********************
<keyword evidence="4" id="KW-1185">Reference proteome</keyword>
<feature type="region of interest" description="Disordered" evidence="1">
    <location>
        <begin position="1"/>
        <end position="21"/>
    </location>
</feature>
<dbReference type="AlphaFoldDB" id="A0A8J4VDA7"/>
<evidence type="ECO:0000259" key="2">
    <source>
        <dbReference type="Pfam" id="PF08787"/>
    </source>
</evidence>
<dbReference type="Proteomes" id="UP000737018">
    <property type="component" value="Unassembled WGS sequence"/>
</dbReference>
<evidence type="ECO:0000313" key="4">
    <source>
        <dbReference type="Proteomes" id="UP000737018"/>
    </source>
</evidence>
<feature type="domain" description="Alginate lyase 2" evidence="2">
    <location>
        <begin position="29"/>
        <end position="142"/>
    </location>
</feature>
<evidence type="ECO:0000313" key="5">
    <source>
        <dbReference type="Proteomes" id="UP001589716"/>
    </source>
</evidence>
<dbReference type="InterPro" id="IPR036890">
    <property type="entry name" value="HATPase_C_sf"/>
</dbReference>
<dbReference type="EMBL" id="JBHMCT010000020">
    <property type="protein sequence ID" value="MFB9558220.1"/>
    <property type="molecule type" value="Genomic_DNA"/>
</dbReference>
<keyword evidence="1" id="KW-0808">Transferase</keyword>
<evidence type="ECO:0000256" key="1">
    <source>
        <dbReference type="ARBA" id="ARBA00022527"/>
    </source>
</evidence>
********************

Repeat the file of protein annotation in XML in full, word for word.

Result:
<keyword evidence="4" id="KW-1185">Reference proteome</keyword>
<feature type="region of interest" description="Disordered" evidence="1">
    <location>
        <begin position="1"/>
        <end position="21"/>
    </location>
</feature>
<dbReference type="AlphaFoldDB" id="A0A8J4VDA7"/>
<evidence type="ECO:0000259" key="2">
    <source>
        <dbReference type="Pfam" id="PF08787"/>
    </source>
</evidence>
<dbReference type="Proteomes" id="UP000737018">
    <property type="component" value="Unassembled WGS sequence"/>
</dbReference>
<evidence type="ECO:0000313" key="4">
    <source>
        <dbReference type="Proteomes" id="UP000737018"/>
    </source>
</evidence>
<feature type="domain" description="Alginate lyase 2" evidence="2">
    <location>
        <begin position="29"/>
        <end position="142"/>
    </location>
</feature>
<evidence type="ECO:0000313" key="5">
    <source>
        <dbReference type="Proteomes" id="UP001589716"/>
    </source>
</evidence>
<dbReference type="InterPro" id="IPR036890">
    <property type="entry name" value="HATPase_C_sf"/>
</dbReference>
<dbReference type="EMBL" id="JBHMCT010000020">
    <property type="protein sequence ID" value="MFB9558220.1"/>
    <property type="molecule type" value="Genomic_DNA"/>
</dbReference>
<keyword evidence="1" id="KW-0808">Transferase</keyword>
<evidence type="ECO:0000256" key="1">
    <source>
        <dbReference type="ARBA" id="ARBA00022527"/>
    </source>
</evidence>